Tuesday June 23rd 2009, 10:01 AM
Comment by: Stephen H.
Ray L: Aren't state abbreviations all upper case?
Tuesday June 23rd 2009, 1:26 PM
Comment by: Dennis B. (Urbana, IL)Visual Thesaurus Contributor
Whatever your view on "Ms." today, the 1901 article labels it an abbreviation and includes the period: "The abbreviate "Ms." is simple, it is easy to write, and the person concerned can translate it properly according to circumstances."

Ms. seems intended, in 1901, to be ambiguous rather than strictly marriage-neutral: the author of the article (who may or may not be the coiner -- it doesn't say, "I've just thought up a solution to a problem," as many coiners do) "what could be simpler or more logical than the retention of what the two doubtful words [ie, Miss and Mrs.] have in common."

And speaking of Ms. today, despite its frequent recommendation as a marriage-neutral option many people use it as a trendy alternative to Miss, rather than a replacement for the "Miss/Mrs." pair of honorifics. For example, when our kids were in elementary school (10-15 years ago) the unmarried teachers were listed in the staff directories as Ms., while the married ones were Mrs.
Tuesday June 23rd 2009, 5:54 PM
Comment by: Amy R. (Chicago, IL)
I'm a married Ms. who's glad to know the earliest origins of the title. Congrats on the antedate, Ben!

I just looked it up in the Mac widget dictionary (based on the New Oxford American Dictionary). The given etymology dates to the 1950s. (Hah!) Random digression: When I looked up Mrs without the period, the dictionary widget gave me Campbell, California.
Tuesday June 23rd 2009, 6:02 PM
Comment by: Ben Zimmer (New York, NY)Visual Thesaurus ContributorVisual Thesaurus Moderator
Amy R.: To be fair, when dictionaries like the New Oxford American or Merriam-Webster's Collegiate give dates for something like "Ms.," they're looking for when the term first came into active use. Something like the Springfield Republican article might not necessarily qualify, since it could be considered merely a proposed usage rather than one that people were actually putting into practice.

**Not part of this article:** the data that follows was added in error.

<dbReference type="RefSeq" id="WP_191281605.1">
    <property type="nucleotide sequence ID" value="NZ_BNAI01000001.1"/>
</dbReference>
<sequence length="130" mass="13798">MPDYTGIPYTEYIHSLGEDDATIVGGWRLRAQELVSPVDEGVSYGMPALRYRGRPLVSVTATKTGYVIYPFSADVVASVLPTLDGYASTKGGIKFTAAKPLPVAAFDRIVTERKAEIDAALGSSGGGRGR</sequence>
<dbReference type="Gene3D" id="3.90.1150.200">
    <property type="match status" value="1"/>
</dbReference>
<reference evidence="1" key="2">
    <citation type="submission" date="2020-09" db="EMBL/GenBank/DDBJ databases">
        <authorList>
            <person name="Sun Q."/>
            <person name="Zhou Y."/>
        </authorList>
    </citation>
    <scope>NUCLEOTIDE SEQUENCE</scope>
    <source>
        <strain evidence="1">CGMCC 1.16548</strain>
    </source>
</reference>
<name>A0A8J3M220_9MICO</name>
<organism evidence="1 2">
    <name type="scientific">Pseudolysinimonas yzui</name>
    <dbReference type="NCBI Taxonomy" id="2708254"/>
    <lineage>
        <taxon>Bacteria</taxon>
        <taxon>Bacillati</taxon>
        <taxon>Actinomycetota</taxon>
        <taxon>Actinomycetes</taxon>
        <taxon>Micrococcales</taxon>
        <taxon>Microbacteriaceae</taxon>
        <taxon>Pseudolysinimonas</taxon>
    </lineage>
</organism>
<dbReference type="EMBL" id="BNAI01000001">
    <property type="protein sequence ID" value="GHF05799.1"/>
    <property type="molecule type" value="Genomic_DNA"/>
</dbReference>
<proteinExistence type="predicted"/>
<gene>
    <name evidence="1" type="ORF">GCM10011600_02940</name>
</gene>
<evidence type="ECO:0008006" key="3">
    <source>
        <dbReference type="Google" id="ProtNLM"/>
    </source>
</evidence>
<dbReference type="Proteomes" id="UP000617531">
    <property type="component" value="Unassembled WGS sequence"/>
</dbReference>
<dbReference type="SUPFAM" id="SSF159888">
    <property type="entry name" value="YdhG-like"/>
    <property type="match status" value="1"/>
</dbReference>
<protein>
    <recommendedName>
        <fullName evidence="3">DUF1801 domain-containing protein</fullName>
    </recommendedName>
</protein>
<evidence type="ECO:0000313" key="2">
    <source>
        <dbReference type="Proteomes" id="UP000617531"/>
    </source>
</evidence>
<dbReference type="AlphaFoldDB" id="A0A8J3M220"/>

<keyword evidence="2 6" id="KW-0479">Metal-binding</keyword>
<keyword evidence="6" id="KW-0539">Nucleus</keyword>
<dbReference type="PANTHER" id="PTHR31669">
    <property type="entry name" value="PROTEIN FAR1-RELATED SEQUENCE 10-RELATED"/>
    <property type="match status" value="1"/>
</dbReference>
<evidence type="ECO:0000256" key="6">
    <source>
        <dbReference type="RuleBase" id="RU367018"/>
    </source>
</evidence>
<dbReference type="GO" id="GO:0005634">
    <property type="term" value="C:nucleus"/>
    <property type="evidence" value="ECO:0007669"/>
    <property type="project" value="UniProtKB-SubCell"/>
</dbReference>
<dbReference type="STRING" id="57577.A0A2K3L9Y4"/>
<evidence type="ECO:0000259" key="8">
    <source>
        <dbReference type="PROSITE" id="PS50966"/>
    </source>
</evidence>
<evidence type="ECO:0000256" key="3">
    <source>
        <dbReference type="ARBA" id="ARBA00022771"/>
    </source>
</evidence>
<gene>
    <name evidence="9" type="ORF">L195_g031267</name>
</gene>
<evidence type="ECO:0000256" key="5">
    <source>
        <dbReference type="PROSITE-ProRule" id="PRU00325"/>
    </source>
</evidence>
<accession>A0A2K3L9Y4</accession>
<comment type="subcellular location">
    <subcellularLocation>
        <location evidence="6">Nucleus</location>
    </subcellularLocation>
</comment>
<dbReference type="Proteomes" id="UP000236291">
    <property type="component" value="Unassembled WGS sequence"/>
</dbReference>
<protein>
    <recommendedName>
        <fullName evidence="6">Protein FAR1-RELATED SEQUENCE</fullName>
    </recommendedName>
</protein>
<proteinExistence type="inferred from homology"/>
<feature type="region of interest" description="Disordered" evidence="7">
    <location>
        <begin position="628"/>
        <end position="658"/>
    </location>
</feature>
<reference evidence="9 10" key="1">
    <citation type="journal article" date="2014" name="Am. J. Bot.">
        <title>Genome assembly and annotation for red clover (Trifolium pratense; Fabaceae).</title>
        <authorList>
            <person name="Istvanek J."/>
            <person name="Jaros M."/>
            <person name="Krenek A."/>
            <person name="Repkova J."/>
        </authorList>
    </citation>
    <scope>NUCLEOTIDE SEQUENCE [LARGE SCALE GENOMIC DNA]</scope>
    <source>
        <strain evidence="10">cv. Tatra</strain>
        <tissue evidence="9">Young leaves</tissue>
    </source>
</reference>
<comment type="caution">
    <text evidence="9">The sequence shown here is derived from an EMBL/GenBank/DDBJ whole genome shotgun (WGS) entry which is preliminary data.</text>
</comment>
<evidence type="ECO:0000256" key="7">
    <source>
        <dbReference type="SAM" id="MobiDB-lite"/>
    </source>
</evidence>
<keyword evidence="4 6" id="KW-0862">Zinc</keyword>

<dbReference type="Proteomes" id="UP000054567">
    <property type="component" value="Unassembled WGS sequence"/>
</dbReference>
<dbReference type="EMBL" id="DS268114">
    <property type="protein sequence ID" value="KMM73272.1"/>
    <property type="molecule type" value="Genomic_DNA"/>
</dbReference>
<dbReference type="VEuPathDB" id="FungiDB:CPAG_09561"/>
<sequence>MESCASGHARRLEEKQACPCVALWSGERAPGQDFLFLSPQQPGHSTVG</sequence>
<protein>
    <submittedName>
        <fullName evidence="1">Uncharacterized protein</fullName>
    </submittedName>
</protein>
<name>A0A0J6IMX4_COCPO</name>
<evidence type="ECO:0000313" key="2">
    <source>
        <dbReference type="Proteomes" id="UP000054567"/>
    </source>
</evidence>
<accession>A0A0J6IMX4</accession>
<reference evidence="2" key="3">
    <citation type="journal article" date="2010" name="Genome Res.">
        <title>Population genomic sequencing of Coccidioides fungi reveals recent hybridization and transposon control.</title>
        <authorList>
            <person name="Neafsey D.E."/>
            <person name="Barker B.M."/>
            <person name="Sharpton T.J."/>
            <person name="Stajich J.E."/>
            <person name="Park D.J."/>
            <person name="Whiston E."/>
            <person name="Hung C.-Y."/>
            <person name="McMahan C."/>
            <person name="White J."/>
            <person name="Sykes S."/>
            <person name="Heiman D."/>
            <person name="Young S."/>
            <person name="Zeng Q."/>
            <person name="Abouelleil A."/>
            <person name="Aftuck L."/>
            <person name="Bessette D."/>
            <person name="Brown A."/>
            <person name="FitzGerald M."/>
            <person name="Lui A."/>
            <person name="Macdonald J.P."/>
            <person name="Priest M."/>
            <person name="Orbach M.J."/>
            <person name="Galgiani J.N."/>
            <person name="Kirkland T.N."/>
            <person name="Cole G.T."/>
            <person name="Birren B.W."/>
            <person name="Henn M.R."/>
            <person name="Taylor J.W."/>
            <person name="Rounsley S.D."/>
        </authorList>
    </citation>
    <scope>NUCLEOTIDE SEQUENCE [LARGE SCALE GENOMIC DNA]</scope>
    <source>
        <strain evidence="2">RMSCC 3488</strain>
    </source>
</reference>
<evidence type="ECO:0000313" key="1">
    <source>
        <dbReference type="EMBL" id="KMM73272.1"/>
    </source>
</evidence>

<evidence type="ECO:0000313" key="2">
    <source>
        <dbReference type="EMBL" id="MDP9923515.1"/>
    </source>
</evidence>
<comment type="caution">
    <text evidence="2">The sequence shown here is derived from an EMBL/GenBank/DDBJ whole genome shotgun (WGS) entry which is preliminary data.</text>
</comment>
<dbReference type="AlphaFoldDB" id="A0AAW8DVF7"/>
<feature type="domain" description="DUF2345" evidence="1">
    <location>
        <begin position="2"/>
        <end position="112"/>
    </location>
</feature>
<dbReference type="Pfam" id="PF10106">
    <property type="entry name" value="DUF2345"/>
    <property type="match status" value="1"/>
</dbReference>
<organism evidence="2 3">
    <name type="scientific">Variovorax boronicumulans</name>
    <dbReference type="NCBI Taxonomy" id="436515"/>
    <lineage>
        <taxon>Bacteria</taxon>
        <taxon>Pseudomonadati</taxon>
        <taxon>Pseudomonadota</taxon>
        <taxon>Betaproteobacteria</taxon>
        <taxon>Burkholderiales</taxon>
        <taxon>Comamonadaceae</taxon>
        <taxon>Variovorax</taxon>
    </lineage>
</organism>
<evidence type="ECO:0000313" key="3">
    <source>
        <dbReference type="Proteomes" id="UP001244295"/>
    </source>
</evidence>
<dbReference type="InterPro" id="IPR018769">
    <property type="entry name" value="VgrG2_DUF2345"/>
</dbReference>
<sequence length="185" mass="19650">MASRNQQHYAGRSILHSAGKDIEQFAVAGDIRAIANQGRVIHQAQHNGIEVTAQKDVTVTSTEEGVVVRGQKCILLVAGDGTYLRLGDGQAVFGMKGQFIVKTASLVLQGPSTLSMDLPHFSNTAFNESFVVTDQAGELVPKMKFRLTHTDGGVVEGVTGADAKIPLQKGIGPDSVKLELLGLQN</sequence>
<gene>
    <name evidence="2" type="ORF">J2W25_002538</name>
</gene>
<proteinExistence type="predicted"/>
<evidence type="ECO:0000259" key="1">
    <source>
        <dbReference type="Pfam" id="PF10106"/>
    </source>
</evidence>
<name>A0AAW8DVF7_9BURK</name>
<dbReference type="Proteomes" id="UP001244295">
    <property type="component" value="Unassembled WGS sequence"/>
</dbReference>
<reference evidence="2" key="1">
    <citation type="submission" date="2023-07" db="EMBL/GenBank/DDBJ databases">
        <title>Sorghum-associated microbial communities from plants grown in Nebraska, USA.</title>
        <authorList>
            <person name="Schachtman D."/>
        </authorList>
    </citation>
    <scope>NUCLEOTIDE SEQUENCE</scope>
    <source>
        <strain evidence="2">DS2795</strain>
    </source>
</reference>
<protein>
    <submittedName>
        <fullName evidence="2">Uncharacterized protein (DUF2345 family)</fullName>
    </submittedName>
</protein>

Tuesday June 23rd 2009, 6:41 PM
Comment by: Karen D. (Laurel, MD)
When I was a kid back in Tennessee, both Miss and Mrs. were pronounced as "Mizz". You never knew which (and in the 60s it was one or the other) until you saw it written. And since lots of people were called Miz Lynne or Miz Susan or Miz Elizabeth - married or not - ambiguity seems to have been the result if not the aim.
Wednesday June 24th 2009, 11:14 AM
Comment by: Becky C.
So, if the big question of the day is: "What does Ms. stand for?" I would ask "What does Mrs. stand for?" Is "missus" really a word? If it indeed is a word, why the "r" in Mrs.? I give up. Maybe Ms. stands for either Miss or Missus! The idea of telegraphing ones marital status only if one is a woman seems stupid and a bit like wearing some kind of shackle. (sorry about that!) Now I am re-evaluating the need for any kind of prefix to denote sex.
Thursday July 9th 2009, 8:50 AM
Comment by: Thorunn S. (Reykjavik Iceland)
Mrs. stands for Mistress. The abbreviation is as it is because Mr. stands for Mister, a variation of Master. So you have the same beginning, plus the s from the end of Mistress. Quite simple, no need to give up!